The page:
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South Carolina governor signs bill to help preserve working agricultural lands

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(The Center Square) — South Carolina Gov. Henry McMaster signed a measure that aims to help landowners use voluntary conservation easements to preserve working agricultural lands.

H. 3951, the Working Agricultural Lands Preservation Act, creates the Working Farmland Protection Fund within the South Carolina Conservation Bank. The measure ostensibly complements the agricultural projects the bank funds by establishing a matching grant payment for qualified projects.

Grant applications must meet evaluation criteria, including the land’s natural resources value, the threat of non-agriculture-related development and a property’s current and future commercial agricultural economic viability. Additionally, landowners must earn at least 50% of their income from the eligible farmland.

“Farmers are the backbone of our state, and as more businesses and people move here, we must find innovative ways to protect our state’s most valuable farmlands,” McMaster, a Republican, said in an announcement. “This legislation provides farmers a cost-effective option to keep and pass down their families’ farms while ensuring that our state’s agriculture industry remains strong and our most precious natural resources aren’t lost forever to overdevelopment.”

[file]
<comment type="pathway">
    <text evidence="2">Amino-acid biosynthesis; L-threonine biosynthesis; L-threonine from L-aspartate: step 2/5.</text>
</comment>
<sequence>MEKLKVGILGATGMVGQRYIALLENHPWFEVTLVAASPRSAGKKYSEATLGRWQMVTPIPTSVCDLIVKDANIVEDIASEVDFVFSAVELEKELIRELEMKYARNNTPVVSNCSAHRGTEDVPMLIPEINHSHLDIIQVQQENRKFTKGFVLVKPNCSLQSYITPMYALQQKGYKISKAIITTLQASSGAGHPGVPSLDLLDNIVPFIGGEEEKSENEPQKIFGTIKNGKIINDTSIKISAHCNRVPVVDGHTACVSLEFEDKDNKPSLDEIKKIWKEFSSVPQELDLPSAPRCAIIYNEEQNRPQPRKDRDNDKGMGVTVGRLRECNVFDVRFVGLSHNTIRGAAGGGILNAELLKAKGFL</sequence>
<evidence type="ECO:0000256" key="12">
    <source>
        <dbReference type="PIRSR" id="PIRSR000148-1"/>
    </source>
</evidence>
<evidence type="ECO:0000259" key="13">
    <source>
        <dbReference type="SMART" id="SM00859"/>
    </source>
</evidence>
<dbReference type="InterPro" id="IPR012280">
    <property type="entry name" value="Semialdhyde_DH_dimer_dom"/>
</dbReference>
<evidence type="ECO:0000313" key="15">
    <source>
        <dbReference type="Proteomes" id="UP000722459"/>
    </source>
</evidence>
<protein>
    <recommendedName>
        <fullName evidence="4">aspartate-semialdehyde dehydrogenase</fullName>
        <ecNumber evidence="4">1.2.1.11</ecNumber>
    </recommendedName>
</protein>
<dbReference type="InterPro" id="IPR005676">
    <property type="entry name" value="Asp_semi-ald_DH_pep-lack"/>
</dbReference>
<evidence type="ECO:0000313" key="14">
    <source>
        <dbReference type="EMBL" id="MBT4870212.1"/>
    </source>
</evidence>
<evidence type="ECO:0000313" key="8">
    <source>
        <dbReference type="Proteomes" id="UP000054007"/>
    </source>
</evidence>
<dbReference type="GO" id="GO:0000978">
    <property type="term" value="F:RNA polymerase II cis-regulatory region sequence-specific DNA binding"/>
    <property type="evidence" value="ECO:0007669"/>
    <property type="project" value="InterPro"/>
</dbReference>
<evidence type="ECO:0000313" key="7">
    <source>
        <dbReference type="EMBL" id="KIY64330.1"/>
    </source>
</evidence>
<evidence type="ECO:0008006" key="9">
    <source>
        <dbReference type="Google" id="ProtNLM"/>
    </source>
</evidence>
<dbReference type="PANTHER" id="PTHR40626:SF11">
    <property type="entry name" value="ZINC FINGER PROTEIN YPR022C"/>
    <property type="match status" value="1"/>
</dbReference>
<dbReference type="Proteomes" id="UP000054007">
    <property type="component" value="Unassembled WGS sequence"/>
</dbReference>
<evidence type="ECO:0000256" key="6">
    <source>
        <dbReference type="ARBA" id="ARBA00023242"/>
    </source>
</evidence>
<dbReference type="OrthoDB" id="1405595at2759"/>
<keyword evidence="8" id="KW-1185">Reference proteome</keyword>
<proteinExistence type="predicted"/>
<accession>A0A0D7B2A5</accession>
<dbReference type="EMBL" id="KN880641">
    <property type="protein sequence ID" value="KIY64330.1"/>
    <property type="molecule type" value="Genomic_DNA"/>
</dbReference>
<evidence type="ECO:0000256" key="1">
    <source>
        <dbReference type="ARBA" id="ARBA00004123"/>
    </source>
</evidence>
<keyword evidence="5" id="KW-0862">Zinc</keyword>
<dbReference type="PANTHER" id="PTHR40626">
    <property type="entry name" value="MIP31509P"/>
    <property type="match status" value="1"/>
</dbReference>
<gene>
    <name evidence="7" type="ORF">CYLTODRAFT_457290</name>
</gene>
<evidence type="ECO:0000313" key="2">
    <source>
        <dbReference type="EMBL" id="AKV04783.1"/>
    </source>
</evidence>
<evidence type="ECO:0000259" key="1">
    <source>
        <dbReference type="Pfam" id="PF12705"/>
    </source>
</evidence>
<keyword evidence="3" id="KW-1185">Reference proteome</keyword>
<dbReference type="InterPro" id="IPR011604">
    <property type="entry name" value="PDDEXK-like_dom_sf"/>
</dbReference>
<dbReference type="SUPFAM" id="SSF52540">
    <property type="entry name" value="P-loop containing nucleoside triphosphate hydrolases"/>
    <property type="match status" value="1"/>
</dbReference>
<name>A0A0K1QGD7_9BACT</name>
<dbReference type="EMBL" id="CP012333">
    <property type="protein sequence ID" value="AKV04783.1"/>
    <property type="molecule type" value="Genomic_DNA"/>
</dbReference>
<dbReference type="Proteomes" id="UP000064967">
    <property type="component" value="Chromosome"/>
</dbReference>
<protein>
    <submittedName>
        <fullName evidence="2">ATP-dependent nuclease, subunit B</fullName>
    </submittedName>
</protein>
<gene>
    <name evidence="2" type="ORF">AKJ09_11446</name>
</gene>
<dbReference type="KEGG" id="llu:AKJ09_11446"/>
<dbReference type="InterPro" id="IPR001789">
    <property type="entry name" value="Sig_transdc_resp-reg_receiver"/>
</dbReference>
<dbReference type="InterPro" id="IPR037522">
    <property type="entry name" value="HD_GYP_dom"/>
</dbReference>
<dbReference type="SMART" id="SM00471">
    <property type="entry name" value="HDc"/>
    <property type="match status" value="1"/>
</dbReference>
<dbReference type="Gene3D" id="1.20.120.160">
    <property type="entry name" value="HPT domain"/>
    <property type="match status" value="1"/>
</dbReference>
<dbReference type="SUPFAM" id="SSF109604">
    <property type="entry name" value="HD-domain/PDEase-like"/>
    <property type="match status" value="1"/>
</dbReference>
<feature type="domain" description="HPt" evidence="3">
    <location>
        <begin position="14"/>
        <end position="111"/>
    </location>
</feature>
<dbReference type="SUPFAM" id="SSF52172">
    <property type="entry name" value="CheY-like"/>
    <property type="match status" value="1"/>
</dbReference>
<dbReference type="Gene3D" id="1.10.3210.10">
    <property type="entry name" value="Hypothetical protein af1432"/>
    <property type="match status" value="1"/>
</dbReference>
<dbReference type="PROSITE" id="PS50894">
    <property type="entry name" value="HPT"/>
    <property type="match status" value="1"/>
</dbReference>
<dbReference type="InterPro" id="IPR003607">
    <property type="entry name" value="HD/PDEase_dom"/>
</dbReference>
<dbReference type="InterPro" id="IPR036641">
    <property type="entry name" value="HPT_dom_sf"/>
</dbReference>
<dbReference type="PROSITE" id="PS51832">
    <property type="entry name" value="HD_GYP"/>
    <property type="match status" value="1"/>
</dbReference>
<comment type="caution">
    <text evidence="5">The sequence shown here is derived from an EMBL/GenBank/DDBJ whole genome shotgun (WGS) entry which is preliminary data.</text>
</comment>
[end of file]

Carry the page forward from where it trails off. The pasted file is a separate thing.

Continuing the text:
According to a South Carolina Revenue and Fiscal Affairs review, “the funding for the Working Farmland Protection Fund is not specified [and] the number and amount of the grants that may be awarded is undetermined.” However, the agriculture, commerce and transportation departments “indicated the requirements of this bill can be fulfilled using existing appropriations,” according to the review.

The legislation also expands the Conservation Bank board membership to include the state’s agriculture commissioner and the secretaries of commerce and transportation.

“This important new legislation helps us continue to feed people and fuel our economy while protecting our state’s agricultural past, present, and future,” Commissioner of Agriculture Hugh Weathers said in an announcement.

Lawmakers passed the measure by a 100-7 vote in the House and 46-0 in the Senate.

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